Mesoscopic Conductance Fluctuations in Disordered Graphene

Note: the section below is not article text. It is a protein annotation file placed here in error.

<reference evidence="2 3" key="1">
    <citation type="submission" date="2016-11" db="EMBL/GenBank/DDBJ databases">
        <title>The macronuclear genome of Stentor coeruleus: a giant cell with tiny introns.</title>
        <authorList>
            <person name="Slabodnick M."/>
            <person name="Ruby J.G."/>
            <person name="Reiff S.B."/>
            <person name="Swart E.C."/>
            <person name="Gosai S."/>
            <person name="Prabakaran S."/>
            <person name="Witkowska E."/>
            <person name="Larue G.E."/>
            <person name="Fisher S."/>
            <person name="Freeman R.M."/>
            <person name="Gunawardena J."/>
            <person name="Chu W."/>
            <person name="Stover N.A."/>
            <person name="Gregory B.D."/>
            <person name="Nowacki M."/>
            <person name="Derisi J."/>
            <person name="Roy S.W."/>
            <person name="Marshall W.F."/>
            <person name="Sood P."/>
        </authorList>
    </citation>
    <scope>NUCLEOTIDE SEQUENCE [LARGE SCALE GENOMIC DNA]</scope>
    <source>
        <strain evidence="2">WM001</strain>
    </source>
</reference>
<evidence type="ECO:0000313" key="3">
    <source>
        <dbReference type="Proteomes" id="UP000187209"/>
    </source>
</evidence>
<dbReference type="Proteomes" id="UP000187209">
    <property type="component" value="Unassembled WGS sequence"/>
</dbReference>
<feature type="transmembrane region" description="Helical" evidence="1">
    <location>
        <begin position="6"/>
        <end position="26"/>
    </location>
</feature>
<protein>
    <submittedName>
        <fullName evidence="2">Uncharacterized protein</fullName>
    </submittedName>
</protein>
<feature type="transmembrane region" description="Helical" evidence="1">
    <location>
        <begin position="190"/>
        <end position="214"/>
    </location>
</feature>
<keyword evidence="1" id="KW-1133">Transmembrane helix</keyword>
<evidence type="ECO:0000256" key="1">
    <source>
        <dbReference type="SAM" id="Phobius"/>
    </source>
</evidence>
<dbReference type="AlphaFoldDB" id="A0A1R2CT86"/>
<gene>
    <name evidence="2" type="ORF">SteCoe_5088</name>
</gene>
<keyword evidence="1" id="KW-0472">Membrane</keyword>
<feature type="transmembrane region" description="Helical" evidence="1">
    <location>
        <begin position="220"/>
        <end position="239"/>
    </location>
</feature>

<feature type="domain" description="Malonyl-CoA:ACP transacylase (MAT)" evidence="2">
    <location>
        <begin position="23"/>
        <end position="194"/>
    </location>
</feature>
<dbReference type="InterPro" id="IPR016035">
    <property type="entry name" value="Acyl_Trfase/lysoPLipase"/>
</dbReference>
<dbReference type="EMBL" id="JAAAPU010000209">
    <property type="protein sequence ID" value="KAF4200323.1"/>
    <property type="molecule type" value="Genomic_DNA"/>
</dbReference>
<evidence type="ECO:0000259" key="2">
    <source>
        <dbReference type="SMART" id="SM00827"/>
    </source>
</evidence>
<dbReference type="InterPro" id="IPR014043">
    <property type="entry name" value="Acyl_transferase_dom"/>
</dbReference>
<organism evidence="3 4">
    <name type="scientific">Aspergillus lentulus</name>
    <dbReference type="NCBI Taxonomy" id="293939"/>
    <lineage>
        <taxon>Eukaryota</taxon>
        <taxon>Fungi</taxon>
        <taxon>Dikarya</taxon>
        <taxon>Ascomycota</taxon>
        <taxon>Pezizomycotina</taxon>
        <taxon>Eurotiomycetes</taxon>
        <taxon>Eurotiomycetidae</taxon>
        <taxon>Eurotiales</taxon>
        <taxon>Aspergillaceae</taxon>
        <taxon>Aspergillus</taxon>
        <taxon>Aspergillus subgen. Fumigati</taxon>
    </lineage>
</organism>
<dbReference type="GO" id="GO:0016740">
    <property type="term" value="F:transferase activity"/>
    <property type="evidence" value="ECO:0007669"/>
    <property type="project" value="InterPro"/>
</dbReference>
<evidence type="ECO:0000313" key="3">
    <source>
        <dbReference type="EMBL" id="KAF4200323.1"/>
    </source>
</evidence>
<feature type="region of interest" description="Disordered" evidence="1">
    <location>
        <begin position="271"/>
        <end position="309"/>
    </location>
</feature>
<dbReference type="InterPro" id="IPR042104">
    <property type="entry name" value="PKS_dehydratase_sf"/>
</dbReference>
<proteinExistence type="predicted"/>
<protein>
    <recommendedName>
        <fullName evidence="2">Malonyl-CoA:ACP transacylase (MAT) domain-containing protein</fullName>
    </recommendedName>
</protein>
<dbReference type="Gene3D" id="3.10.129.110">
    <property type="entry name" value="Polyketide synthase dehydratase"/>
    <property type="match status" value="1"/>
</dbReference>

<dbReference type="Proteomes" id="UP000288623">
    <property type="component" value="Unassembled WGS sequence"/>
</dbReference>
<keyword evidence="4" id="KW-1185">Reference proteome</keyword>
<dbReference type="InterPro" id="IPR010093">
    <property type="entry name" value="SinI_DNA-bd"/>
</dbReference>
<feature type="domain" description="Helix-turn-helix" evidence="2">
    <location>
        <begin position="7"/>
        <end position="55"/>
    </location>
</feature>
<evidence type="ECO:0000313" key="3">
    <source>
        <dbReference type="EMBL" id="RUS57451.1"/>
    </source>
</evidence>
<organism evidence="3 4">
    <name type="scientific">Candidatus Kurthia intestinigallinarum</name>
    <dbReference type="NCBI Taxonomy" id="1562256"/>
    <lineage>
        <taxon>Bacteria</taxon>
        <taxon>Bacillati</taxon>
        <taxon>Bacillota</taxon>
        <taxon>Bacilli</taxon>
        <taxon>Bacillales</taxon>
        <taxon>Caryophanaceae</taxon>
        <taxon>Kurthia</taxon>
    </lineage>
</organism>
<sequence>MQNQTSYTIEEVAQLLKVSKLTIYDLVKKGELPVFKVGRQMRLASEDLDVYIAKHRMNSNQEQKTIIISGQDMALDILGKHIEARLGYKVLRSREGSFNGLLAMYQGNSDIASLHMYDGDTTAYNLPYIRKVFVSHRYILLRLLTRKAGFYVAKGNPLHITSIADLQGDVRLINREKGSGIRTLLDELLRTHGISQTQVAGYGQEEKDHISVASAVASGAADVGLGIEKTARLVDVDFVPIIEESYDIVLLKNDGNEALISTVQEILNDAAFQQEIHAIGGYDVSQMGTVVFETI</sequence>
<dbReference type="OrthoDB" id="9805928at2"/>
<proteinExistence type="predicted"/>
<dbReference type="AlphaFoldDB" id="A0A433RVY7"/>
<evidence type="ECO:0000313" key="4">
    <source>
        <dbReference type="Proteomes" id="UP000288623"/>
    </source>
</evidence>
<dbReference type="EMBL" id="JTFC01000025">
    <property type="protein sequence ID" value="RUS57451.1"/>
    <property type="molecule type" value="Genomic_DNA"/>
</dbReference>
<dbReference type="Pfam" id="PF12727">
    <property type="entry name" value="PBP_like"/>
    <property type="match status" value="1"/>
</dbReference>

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This thesis is focused on an experimental study of the fluctuations in the conductance of disordered graphene flakes. Conductance fluctuations (CF) are generated by varying either magnetic field (±8 T) or Fermi energy (via back-gate voltage) in both bilayer and single-layer graphene devices. A detailed comparative study of the conductance fluctuations at ultra-low temperatures (≤ 0.1 K), as a function of magnetic field and Fermi energy, is performed to address the question of whether mesoscopic transport in graphene is governed by similar theoretical principles as in regular dirty metals and semiconductors. This study reveals a dramatic deviation from ergodicity for the CF in graphene, according to which fluctuations generated by varying magnetic field are found to be much smaller than those obtained when sweeping Fermi energy. The CF also show a strongly anisotropic response to the symmetry-breaking effects of a magnetic field, applied perpendicular or parallel to the plane of the graphene sheet. An extensive study of the temperature dependence of CF is also performed (0.03 – 100 K), and further confirms the non-ergodic character of the CF in disordered graphene by showing two separate temperature cut-offs for magneto-CF and density-induced CF. The non-ergodic character and robust nature of density-induced CF suggests the complex and challenging nature of quantum interference in graphene, as compared to that in non-Dirac materials, emphasizing the need for development of more sophisticated theoretical models and a better understanding of substrate-induced disorder.